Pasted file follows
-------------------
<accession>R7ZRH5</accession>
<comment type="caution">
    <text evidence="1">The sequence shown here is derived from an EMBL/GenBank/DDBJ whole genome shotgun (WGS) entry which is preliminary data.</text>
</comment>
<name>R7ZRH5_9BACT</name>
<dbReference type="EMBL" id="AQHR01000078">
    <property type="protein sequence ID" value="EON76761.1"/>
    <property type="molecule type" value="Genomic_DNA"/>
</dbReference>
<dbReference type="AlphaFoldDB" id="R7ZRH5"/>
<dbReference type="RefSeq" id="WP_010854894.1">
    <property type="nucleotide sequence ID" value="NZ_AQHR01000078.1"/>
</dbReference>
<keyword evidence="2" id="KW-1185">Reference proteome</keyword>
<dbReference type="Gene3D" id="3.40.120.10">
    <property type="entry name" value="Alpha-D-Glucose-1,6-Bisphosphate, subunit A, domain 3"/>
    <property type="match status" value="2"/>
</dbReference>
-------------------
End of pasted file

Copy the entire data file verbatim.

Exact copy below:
<accession>R7ZRH5</accession>
<comment type="caution">
    <text evidence="1">The sequence shown here is derived from an EMBL/GenBank/DDBJ whole genome shotgun (WGS) entry which is preliminary data.</text>
</comment>
<name>R7ZRH5_9BACT</name>
<dbReference type="EMBL" id="AQHR01000078">
    <property type="protein sequence ID" value="EON76761.1"/>
    <property type="molecule type" value="Genomic_DNA"/>
</dbReference>
<dbReference type="AlphaFoldDB" id="R7ZRH5"/>
<dbReference type="RefSeq" id="WP_010854894.1">
    <property type="nucleotide sequence ID" value="NZ_AQHR01000078.1"/>
</dbReference>
<keyword evidence="2" id="KW-1185">Reference proteome</keyword>
<dbReference type="Gene3D" id="3.40.120.10">
    <property type="entry name" value="Alpha-D-Glucose-1,6-Bisphosphate, subunit A, domain 3"/>
    <property type="match status" value="2"/>
</dbReference>